Chronic pain is often much more complex than acute pain, as both treating and understanding the pain can be very challenging. Despite this, there are many ways in which chronic pain sufferers can help manage their condition. One of the ways in which people begin to manage chronic pain is by understanding what it is. “Chronic pain” refers to pain that’s lasted for longer than 3 months, however the reasons for this can be very complicated. Sometimes this pain can be initiated by injury or illness, however this isn't always the case - chronic pain is also a diagnosis in itself. More information on the nature of chronic pain can be found in our resources section.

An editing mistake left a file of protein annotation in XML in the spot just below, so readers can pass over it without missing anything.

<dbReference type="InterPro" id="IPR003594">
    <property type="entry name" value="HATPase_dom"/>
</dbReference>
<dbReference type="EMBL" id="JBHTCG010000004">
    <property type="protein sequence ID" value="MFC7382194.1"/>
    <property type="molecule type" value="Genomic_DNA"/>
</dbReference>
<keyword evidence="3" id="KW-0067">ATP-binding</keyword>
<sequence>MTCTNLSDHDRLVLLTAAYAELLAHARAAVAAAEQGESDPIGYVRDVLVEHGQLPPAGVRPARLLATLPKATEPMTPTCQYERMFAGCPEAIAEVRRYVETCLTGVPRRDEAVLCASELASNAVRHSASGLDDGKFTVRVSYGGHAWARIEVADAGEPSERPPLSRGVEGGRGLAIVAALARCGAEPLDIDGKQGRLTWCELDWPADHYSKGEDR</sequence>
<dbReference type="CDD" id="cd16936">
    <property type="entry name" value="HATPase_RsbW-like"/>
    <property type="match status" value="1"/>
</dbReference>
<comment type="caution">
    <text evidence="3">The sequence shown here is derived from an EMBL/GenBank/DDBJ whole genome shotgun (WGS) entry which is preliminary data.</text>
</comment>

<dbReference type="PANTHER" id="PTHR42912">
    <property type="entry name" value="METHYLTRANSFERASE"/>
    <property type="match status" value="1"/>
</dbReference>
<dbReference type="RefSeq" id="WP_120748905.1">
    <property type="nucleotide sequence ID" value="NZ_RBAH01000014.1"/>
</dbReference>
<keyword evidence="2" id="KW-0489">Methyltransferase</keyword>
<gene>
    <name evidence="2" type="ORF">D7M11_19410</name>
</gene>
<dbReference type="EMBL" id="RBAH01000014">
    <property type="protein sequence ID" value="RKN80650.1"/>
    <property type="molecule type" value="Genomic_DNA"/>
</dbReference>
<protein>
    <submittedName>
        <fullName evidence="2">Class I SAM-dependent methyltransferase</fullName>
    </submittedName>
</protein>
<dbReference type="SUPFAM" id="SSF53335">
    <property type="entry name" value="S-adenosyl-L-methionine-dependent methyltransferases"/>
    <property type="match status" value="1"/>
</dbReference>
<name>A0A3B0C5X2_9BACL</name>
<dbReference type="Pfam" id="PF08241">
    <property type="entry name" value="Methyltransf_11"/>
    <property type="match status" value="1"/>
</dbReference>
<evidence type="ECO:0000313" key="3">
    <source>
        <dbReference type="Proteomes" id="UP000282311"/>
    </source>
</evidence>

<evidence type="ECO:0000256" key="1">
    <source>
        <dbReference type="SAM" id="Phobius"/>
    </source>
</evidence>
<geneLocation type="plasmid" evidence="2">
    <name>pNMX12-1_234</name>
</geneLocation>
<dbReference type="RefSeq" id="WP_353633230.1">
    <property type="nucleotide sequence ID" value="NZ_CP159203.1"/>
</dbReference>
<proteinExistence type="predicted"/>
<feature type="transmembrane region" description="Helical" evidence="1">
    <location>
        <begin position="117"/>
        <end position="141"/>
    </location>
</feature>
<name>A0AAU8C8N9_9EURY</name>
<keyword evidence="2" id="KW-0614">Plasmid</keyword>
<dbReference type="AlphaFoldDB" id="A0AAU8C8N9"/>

Chronic pain can impact on many different aspects of life: it can affect sleep, work, social life and even mood. In turn these can interact with and worsen our ability to manage our pain and increase its impact on us. This is something which universally affects us as humans, and in no way implies that our pain is psychologically generated or that we are mad.
To help manage pain better and improve quality of life, the Pain Self-Management Service offer a range of treatments. These include the Pain Self-Management Programme, as well as other approaches such as Mindfulness. Several approaches underly these treatments, including Acceptance and Commitment Therapy and Cognitive Behavioural Therapy.
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Pain Service Website, Gloucestershire Hospitals NHS Foundation Trust
Webmaster Dr J G de Courcy, Consultant in Pain Medicine and Anaesthesia
page updated 18/11/15